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1/2/16. The numbers 1 through 9 can be arranged in the triangles labeled a through i illustrated on the right so that the numbers in each of the 2 × 2 triangles sum to the same value n; that is

a + b + c + d = b + e + f + g = d + g + h + i = n.

For each possible sum n, show such an arrangement, labeled with the sum as shown at right. Prove that there are no possible arrange- ments for any other values of n.

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b

c

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n

Credit

for Upperclassmen by Imrecze, Reiman, and Urb´an in Hungarian in 1986.

Comments There are basically two steps to the solution: ﬁnding bounds on the possible values of n, and then ﬁnding which values within those bounds have valid arrangements. Many students simpliﬁed the argument by noting the symmetry between arrangements sum- ming to n and arrangements summing to 40 n. (Solution 2 below uses this fact.) The major variation amongst diﬀerent solutions is the method by which the cases n = 18 and n = 22 were shown to be impossible. Solution 1 shows a nice casework approach. Solution 2 uses a clever observation to eliminate all of the cases at once.

This is a take-oﬀ on a Hungarian problem that appeared in the book Brainteasers

Solution 1 by: Eric Paniagua (12/NY)

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9

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From the problem, we have

21

23

 3n =a + b + c + d + e + f + g + h + i + (b + d + g) 3n =45 + b + d + g

where {a, b, c, d, e, f, g, h, i} = {1, 2, 3, 4, 5, 6, 7, 8, 9}. Clearly, the maximum and minimum values of this sum are

 max =45 + 7 + 8 + 9 = 69 min =45 + 1 + 2 + 3 = 51

so we have the bounds on n:

 51 ≤ 3n ≤ 69 17 ≤ n ≤ 23 USA Mathematical Talent Search Solutions to Problem 1/2/16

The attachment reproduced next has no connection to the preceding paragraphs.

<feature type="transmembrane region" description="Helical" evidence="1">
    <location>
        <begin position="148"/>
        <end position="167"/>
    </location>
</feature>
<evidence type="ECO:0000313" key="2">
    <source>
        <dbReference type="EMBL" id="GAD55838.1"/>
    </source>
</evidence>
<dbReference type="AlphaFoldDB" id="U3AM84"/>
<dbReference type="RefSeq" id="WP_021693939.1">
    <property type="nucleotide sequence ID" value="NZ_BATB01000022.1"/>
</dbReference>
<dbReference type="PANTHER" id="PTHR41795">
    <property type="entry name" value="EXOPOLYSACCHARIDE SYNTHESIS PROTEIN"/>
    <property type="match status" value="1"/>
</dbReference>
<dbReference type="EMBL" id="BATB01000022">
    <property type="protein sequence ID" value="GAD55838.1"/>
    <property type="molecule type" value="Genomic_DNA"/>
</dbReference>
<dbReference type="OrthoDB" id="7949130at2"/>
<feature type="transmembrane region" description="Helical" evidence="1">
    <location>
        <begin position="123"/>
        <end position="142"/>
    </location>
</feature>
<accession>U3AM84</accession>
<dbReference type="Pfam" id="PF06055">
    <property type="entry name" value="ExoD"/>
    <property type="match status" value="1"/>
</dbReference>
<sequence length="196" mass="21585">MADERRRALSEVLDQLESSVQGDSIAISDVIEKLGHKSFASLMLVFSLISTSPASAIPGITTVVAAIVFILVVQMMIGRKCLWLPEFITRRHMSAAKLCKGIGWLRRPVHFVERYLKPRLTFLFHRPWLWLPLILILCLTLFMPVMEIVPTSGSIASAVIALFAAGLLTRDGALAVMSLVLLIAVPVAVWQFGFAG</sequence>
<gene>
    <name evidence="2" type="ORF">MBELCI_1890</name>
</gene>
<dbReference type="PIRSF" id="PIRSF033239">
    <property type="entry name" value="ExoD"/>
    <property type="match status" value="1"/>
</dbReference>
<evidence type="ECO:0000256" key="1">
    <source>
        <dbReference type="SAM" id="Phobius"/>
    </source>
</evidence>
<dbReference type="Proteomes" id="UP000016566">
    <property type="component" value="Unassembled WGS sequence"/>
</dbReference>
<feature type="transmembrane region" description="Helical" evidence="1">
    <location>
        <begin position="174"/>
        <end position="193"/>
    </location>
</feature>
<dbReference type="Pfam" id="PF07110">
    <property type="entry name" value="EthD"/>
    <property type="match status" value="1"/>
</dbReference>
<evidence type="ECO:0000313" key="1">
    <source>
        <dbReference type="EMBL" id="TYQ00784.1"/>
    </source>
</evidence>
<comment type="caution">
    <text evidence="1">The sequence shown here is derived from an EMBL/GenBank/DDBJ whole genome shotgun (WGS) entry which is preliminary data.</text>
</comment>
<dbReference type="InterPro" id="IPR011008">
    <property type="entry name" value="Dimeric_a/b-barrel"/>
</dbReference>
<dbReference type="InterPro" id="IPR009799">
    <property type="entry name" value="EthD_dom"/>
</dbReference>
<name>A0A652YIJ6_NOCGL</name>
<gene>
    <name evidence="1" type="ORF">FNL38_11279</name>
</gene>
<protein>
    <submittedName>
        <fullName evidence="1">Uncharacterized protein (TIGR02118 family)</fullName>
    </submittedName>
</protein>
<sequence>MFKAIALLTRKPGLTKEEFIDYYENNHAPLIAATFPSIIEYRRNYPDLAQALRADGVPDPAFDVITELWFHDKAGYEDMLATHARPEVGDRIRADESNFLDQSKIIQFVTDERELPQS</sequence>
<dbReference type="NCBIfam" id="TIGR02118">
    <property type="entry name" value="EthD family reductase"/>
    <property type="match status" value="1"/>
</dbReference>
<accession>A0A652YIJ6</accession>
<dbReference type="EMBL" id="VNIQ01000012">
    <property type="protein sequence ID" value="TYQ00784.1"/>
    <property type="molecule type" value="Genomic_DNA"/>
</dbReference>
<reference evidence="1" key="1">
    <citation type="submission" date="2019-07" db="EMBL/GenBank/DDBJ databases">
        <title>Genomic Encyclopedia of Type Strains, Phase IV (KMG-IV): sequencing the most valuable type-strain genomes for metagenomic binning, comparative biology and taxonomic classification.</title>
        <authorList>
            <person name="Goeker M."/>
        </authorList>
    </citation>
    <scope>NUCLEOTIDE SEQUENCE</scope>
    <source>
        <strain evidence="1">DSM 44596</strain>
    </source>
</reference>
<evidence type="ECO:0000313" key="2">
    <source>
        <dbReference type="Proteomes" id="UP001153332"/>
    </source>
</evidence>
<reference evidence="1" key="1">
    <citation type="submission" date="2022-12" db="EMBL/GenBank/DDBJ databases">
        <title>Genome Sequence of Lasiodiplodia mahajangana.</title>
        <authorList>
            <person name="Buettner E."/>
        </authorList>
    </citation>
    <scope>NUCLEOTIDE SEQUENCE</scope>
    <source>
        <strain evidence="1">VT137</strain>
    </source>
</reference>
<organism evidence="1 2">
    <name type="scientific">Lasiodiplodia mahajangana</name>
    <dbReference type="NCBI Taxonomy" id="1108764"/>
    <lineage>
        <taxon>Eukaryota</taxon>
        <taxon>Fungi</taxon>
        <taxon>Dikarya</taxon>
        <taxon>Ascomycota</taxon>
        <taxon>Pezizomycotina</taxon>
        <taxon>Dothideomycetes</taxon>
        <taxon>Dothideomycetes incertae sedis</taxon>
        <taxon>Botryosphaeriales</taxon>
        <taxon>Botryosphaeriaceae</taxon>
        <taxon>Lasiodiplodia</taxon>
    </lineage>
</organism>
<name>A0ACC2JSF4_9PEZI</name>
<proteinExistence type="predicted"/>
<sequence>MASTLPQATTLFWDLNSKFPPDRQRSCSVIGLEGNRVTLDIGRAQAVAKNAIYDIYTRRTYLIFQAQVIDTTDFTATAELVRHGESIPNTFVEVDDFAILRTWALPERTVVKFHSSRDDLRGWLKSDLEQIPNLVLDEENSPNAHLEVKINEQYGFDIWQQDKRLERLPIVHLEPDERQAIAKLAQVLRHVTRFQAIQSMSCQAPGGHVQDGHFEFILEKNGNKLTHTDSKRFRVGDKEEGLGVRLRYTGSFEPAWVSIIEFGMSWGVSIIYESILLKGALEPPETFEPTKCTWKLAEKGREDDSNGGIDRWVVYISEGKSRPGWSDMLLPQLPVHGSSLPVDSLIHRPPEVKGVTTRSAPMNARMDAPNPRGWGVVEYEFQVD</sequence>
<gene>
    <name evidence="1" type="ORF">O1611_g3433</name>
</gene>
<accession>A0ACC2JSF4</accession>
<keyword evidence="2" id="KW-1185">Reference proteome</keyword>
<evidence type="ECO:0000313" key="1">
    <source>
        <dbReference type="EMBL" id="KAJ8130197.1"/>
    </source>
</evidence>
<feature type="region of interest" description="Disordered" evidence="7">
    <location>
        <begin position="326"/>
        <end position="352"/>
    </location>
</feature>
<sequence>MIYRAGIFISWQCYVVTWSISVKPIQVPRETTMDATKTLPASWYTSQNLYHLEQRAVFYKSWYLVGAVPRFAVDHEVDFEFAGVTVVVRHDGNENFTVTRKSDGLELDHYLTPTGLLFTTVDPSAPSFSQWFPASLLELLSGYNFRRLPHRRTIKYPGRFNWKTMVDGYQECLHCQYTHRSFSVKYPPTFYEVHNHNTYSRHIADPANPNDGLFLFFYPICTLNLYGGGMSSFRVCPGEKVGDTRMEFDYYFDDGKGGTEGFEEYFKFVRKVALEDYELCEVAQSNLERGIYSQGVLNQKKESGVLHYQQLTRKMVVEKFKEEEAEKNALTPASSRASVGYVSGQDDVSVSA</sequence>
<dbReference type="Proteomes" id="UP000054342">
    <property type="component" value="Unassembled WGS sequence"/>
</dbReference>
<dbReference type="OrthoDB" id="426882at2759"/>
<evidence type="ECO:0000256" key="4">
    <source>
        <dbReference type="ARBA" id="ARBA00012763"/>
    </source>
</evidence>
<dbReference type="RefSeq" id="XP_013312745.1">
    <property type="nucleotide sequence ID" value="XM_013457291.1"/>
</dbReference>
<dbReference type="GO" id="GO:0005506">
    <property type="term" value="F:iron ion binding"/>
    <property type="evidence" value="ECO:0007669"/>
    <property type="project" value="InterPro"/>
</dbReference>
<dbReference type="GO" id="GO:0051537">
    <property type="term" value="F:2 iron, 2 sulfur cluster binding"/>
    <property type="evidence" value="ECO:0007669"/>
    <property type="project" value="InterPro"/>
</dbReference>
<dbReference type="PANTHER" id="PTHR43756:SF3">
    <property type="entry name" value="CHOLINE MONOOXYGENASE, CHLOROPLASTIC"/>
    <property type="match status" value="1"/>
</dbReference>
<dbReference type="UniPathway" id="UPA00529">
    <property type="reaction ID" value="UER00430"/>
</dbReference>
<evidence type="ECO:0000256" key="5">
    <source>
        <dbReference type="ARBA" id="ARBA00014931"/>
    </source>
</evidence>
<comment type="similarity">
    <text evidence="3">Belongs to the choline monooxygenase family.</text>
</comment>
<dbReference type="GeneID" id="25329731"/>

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Example arrangements for n = 17, 19, 20, 21, 23 are given above.

Proof that no arrangement exists for n = 18. If n = 18 then b+d+g = 3(18)45 = 9 and {b, d, g} equals exactly one of {4, 2, 3}, {1, 5, 3}, {1, 2, 6}. By the symmetry of the positions of b, d, g in the triangle all assignments of these to the numbers in one of these sets are equivalent. First, assume b = 4, d = 2, g = 3. Then we have

n = 18 = a + b + c + d = a + c + 6

and a + c = 12, so {a, c} = {7, 5} because this is the only decomposition of 12 not using 2,

3, or 4. Similarly, e + f = 18 b g = 11 and a, c, e, f are distinct.

We have a + c = 18 b d = 12, so {a, c} = {8, 4}.

Similarly, h + i = 18 d g = 10 and {h, i} equals {6, 4} or {8, 2} contradicting the fact that a, c, h, i are distinct.

Then a + c = 18 b d = 15, so {a, c} = {8, 7}.

Similarly, e + f = 18 b g = 11 and {e, f } equals {7, 4} or {8, 3} contradicting the fact that a, c, e, f are distinct.

{e, f } = {6, 5} contradicting the fact that

Now assume b = 1, d = 5, g = 3.

Finally, assume b = 1, d = 2, g = 6.

=

n

18. Proof that no arrangement exists for n = 22.

If n = 22 then b+d+g = 3(22)45 = 21 and {b, d, g} equals exactly one of {6, 7, 8}, {9, 7, 5}, {9, 4, 8}.

Assume b = 6, d = 7, g = 8.

Then a + c = 22 b d = 9, so {a, c} = {5, 4}.

Similarly,

 e + f = 22 − b − g = 8 and {e, f } = {5, 3} contradicting the fact that a, c, e, f are distinct. Assume b = 9, d = 7, g = 5. Then a + c = 22 − b − d = 6, so {a, c} = {4, 2}. Similarly, e + f = 22 − b − g = 8 and {e, f } = {6, 2} contradicting the fact that a, c, e, f are distinct.

Then a + c = 22 b d = 9, so {a, c} equals {7, 2} or

{6, 3}. Similarly, e + f = 22 b g and {e, f } = {3, 2} contradicting the fact that a, c, e, f are distinct.

Assume b = 9, d = 4, g

= 8.

=

n

22. Solution 2 by: Adam Hesterberg (10/WA)

Answer: The possible values of n are 17, 19, 20, 21, and 23, as shown below:

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9

5

6

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7

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9

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23 USA Mathematical Talent Search Solutions to Problem 1/2/16

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First, we prove that 17 n 23. Note that

3n = (a + b + c + d) + (b + e + f + g) + (d + g + h + i)

= (all the numbers) + b + d + g

= 45 + b + d + g

Since b+d+g is between 1+2+3 = 6 and 7+8+9 = 24, n is between 45+6

3

= 17 and 45+24

3

= 23.

Thus, the only values for n left to consider are 18 and 22. Note that if 18 could be con-

structed, so could 22, by replacing each entry x by 10 x. Therefore, we need only consider

18.

n = 18 implies b + d + g = 3 18 45 = 9. Without loss of generality, let 9 be a (it will not be b, d, or g since the sum of the other two would then have to be 0). Then,

18 = a + b + c + d

= 9 + c + (b + d + g) g

9 + 9 + c g = c g c = g

0

=

However, c and g were to be distinct, so this is impossible. Therefore, neither 18 nor 22 can be constructed, so the only possible values for n are the ones constructed above.